But in the colder parts of the desert the most reliable Bird of Paradise is similar to its feathery cousin except its flowers are all yellow. This one, the Desert Bird of Paradise, is native to Northern Mexico, Texas and New Mexico and is the most cold tolerant of the bunch.
Bird of paradise can grow in some nasty places. It looks much much better if the soil is improved, irrigated when it needs it and pruned correctly.
            Like most other landscape plants, fertilize the feathery Bird of Paradise once in late winter. Watch the watering of these plants they both tolerate poor soils but not watering them too often. They don’t like “wet feet”.
            There are a variety of ways to prune this plant. It is extremely resilient. The only thing I have seen done wrong to it in years past by landscapers has been pruning it into a “gumball”. You definitely don’t want to do that.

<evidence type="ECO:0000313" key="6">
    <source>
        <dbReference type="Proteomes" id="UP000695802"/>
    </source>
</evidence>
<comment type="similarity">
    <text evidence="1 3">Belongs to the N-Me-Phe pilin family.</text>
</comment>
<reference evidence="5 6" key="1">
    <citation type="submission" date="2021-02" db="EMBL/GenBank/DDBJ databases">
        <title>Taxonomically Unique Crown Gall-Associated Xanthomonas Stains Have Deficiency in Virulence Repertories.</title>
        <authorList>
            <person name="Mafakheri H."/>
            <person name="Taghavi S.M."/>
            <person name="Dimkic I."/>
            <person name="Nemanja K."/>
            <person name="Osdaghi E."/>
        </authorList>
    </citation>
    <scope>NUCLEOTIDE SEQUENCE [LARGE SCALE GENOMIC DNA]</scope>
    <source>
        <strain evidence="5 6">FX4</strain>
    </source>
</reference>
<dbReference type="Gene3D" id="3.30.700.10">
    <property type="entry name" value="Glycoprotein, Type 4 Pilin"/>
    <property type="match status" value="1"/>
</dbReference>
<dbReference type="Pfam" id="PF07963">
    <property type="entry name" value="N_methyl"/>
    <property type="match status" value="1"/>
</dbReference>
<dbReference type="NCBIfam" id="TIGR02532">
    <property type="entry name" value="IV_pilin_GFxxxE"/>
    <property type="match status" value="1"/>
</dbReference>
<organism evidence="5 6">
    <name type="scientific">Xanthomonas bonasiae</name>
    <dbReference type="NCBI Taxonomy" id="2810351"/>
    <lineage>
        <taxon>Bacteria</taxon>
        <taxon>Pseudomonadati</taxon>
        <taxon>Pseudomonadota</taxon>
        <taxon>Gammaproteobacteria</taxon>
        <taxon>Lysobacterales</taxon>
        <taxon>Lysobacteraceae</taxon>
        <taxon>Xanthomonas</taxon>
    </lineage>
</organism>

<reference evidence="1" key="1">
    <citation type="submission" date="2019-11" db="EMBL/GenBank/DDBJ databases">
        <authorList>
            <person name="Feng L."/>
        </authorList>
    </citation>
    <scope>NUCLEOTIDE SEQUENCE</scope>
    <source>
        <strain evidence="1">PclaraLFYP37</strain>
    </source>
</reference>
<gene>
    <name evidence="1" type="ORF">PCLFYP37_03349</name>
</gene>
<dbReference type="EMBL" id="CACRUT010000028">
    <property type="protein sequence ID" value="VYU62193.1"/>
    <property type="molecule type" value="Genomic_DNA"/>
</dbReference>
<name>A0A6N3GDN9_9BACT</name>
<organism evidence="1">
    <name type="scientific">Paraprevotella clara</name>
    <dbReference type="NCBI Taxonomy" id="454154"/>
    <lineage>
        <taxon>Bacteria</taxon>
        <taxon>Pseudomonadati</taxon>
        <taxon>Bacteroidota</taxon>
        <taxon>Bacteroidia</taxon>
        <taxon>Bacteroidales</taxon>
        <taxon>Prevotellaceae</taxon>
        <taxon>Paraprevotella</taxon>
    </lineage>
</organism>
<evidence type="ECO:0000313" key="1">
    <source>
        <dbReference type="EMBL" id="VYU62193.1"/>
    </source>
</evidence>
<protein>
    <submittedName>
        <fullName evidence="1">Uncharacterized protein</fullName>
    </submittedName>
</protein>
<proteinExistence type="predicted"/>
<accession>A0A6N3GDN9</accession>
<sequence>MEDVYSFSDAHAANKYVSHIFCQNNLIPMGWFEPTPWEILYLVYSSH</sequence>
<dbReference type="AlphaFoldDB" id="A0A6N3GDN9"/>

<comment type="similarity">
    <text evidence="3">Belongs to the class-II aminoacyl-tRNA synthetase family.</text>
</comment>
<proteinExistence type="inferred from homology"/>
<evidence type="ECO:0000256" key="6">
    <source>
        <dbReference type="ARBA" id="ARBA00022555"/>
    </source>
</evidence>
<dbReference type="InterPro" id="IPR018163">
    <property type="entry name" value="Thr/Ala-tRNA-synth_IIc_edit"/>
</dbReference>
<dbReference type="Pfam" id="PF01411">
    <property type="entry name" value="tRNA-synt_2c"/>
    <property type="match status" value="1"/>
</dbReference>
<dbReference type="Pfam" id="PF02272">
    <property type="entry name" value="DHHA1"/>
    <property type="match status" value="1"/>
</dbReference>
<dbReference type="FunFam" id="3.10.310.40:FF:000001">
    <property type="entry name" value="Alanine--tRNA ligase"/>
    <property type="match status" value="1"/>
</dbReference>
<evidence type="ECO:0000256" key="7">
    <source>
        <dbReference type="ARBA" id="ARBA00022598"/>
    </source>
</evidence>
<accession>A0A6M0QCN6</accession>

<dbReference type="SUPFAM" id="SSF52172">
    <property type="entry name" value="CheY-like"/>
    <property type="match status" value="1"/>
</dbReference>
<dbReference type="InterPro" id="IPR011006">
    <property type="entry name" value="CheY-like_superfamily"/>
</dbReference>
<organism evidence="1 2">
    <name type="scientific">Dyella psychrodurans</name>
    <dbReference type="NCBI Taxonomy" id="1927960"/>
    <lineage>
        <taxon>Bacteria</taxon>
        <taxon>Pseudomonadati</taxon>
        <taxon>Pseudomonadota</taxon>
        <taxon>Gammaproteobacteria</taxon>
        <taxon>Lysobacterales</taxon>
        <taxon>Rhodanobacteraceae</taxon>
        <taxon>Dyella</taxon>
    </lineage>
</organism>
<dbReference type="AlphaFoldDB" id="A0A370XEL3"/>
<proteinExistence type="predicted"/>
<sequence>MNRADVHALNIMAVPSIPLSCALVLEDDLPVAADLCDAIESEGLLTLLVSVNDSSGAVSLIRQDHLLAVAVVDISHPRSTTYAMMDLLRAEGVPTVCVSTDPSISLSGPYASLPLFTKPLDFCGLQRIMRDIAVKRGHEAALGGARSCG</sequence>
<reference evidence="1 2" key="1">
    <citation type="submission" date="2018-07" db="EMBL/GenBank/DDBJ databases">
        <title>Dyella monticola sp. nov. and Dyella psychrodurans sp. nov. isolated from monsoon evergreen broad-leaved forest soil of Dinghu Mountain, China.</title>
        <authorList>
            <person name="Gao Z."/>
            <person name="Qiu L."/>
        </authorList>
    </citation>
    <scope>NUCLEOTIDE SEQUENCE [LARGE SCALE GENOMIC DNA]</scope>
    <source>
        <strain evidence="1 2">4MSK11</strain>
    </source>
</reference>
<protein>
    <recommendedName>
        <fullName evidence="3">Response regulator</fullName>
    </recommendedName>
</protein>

If the plant looks good and you like it, leave it alone. The red one, Mexican, will freeze to the ground occasionally and grow back fuller than it was before IF it is watered and fertilized correctly.
            If these feathery plants are getting too tall, next early February cut the offending stems back to a foot or less and let them regrow. Pruning them back like this forces them to act just like they froze back to the ground. Each cut will make two or three new stems that will be shorter than the original and the plant will be denser with more flowers.
            Fertilize it with a rose type fertilizer, to favor flowering, in February and lightly water the fertilizer into the soil. Don’t put it too close the stems or the fertilizer “salt” might damage them.